CLINICAL TEACHING PRACTITIONERS
Meet our CTP Network
The Teacher Practitioner Team is a group of clinical pharmacists based in the acute hospital Trusts in Northern Ireland who facilitate experiential learning for Pharmacy undergraduate students.
The TPs are experienced clinical pharmacists with specialisation in a wide range of clinical areas including respiratory, gastrointestinal, cerebrovascular stroke, patient safety and cardiology. The TPs split their roles between practicing clinical pharmacy at the hospital Trust and supporting postgraduate education at the Trust including pre-registration and various advanced practice courses and teaching undergraduate students. TPs teach on a number of therapeutic areas throughout the MPharm providing contexualisation to the topics covered by including real life cases for students to discuss and debate. Many of the TPs are independent prescribers and prescribe for their patients in a number of areas in both primary and secondary care and are able to incorporate their experiences of nuanced patient care into teaching others patient management skills.
The TP Team support both Schools of Pharmacy; Queens University Belfast and the Ulster University at Coleraine. Students from both Schools of Pharmacy are taught together during placements at hospital sites from second to fourth year of their MPharm. The TPs design and assess the placements and are supported in the delivery of teaching at the Trust site by committed full time clinical pharmacists who give up their clinical time with patients to teach undergraduates. Students benefit from real world experience and are able to put evidence based learning into practice and to develop and expand their communication skills with a wide range of real patients from paedatrics to mental health.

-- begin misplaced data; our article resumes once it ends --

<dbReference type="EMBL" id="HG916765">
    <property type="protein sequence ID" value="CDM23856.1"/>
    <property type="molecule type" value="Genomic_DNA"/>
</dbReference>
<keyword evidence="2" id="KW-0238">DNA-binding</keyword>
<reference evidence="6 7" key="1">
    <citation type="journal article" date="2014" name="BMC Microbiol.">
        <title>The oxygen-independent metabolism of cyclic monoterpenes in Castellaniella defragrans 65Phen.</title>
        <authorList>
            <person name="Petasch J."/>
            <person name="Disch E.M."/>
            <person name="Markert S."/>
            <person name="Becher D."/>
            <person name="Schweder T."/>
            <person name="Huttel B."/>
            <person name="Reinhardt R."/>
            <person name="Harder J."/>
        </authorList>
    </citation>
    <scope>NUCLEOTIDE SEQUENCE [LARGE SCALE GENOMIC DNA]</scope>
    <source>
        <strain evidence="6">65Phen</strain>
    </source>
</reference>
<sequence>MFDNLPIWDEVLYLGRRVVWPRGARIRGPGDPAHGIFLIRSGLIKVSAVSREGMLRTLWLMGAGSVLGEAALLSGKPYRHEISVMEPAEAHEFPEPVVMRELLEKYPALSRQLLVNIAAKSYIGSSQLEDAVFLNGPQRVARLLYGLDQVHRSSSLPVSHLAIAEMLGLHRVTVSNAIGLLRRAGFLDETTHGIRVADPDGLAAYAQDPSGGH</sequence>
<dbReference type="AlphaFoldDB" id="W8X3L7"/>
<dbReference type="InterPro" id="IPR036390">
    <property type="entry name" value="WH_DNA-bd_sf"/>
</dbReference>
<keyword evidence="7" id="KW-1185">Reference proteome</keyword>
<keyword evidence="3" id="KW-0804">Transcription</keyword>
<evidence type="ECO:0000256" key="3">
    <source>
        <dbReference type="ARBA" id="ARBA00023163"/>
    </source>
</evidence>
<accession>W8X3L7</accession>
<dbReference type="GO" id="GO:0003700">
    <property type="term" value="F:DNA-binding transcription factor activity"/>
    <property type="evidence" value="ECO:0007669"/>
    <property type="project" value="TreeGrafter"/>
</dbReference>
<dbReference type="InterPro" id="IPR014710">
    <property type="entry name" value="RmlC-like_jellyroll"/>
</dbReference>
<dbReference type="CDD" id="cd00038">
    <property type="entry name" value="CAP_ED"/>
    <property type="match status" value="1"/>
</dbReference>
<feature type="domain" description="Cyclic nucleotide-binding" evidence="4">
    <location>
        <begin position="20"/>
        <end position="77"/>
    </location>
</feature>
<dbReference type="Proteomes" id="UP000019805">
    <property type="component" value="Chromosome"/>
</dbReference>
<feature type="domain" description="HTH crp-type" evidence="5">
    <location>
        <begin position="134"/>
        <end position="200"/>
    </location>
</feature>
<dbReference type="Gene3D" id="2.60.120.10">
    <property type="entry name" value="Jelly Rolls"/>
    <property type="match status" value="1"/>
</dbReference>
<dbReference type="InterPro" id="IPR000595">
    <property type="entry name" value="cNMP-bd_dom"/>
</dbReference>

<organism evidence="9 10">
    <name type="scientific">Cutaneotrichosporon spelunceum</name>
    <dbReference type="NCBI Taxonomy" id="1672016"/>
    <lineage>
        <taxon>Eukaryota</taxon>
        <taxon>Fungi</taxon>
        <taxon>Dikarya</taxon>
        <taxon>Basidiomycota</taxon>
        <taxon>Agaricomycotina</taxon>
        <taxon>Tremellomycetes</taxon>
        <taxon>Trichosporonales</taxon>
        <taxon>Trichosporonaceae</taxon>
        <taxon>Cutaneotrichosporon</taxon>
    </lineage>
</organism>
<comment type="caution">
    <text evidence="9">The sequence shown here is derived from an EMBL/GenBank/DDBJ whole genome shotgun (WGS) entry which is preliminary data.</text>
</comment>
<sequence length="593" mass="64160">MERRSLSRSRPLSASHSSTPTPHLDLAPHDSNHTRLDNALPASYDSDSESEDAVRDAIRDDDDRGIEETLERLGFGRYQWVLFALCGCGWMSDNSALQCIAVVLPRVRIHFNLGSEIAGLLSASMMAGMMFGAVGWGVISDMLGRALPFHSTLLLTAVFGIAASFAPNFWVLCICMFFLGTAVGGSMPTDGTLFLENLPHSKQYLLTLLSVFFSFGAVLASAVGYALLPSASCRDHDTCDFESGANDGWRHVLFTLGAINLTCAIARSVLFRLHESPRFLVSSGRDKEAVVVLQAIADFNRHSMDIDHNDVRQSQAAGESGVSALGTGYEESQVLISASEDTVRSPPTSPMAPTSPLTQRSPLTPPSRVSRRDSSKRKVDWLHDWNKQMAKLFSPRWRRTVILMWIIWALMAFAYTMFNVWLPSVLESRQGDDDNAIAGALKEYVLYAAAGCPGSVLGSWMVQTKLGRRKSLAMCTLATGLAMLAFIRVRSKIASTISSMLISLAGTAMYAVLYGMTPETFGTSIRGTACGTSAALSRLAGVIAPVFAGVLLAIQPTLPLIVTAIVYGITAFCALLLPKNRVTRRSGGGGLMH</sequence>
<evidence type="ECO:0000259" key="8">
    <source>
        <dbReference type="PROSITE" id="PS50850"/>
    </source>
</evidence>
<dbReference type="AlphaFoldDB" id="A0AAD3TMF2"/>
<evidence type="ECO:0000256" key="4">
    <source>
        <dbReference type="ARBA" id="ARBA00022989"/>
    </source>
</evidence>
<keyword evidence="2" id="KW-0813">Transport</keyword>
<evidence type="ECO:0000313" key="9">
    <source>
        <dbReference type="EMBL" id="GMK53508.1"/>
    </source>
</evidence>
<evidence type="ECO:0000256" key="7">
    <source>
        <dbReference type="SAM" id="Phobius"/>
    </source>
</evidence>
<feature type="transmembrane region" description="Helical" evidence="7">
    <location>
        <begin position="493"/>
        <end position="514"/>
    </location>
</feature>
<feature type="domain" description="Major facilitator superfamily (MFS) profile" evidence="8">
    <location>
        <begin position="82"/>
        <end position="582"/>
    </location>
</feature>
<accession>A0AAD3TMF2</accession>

The TP Team also supervise final year projects each year where students research clinical areas and also aspects of practise education. Second to fourth year students are assessed by Objective Structured Clinical Examination and the TP Team develop and design these based on patients they meet on a daily basis in the clinical part of their roles.
First year – one day in first semester
In first year, all students attend a one day placement where they are introduced to the role of the pharmacist in a hospital environment. The placement is designed around the “journey” that a medicine makes from the first decision, at ward level, that it is required for a patient, through to its prescribing on a medication kardex, its ordering from the pharmacy, purchase from a wholesaler, dispensing and checking in the pharmacy and deliver to the ward through to its administration to the patient and monitoring of its effects and side-effects. This is a multi-faceted system with input from a wide range of healthcare professionals and the patient themselves. Students will visit a number of areas in the pharmacy department including the dispensary, aseptic preparation and will also visit a ward to speak directly with a patient and healthcare professionals. There is a focus on assimilation to the hospital environment in first year as much as familiarisation with the potential future roles for them in hospital practice.
Second year – one week in the second semester